Dinosaurs came in a ridiculous variety of shapes and sizes, but just how they all fit together is still up for debate. The recently-discovered Chilesaurus is made up of a weird mishmash of body parts from different types of dinosaurs, and now scientists believe it could help plug a major hole in the history of these ancient reptiles.
Earlier this year, researchers at the University of Cambridge and the London Natural History Museum shook up the dinosaur family tree, which had stood almost unchanged for over a century. Under the newly proposed structure, the Therapoda (two-legged predators like T-rex) and Ornithischia (bird-hipped herbivores like Triceratops and Stegosaurus) groups were closely related, while the Sauropodomorpha (giant long-necked creatures like Brachiosaurus) were more distant cousins.
And that's where Chilesaurus comes in. At a glance, it looks like a theropod – but its flat, grinding teeth reveal it was a vegetarian, and its bird-like hips are characteristic of the Ornithischia group. But unlike other ornithischian dinosaurs, Chilesaurus has a rounder snout instead of a pointed beak-like structure. It was a puzzle.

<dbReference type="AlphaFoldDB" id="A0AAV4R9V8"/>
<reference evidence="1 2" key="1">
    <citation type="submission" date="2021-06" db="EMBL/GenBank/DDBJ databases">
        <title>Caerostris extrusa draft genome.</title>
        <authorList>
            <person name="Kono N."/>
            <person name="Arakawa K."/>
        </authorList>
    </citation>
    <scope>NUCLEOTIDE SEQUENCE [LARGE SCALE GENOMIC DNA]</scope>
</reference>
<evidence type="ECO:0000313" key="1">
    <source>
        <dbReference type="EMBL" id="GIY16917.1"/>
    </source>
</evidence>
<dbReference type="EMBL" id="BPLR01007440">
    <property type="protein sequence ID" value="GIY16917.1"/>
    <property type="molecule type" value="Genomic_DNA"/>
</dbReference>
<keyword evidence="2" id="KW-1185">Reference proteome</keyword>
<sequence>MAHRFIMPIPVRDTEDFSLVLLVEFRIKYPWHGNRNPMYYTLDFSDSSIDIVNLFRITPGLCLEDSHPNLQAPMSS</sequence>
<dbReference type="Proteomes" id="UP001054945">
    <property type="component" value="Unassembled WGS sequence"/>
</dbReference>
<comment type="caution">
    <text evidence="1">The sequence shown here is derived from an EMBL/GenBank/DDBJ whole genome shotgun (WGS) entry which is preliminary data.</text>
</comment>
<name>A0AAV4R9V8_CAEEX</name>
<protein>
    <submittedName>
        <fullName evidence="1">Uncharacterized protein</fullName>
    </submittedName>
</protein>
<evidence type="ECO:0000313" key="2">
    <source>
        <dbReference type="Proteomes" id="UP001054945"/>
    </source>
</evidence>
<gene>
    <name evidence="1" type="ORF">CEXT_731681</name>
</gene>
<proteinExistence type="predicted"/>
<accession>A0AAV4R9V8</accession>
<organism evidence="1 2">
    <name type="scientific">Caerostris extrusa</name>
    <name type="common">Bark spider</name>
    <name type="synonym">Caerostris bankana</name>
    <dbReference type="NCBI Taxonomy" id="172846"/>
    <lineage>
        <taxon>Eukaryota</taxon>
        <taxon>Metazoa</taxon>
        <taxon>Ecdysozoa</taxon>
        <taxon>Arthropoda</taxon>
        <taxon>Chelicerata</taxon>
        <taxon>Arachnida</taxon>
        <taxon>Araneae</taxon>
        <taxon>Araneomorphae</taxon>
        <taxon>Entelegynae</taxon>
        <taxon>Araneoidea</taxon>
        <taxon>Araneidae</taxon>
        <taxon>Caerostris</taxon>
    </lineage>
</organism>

"Chilesaurus almost looks like it was stitched together from different animals, which is why it baffled everybody," says Matthew Baron, joint first author of the study.
Like their previous study, the researchers analyzed over 450 anatomical characteristics of early dinosaurs to find where the Chilesaurus belongs in the family. According to the study, the animal's oddball anatomy makes it a "missing link" between the two related groups, Ornithischia and Therapoda. The finding sheds some light on how and in which order these individual features might have evolved.
"Before this, there were no transitional specimens – we didn't know what order these characteristics evolved in," says Baron. "This shows that in bird-hipped dinosaurs, the gut evolved first, and the jaws evolved later – it fills the gap quite nicely. There was a split in the dinosaur family tree, and the two branches took different evolutionary directions. This seems to have happened because of change in diet for Chilesaurus. It seems it became more advantageous for some of the meat eating dinosaurs to start eating plants, possibly even out of necessity."
It's probably only the beginning for these kinds of discoveries, according to the researchers. So far, their dataset focuses on early dinosaurs, but they expect to dig up some other surprises once they extend the pool to include later species as well.
The research was published in the journal Biology Letters.
Source: University of Cambridge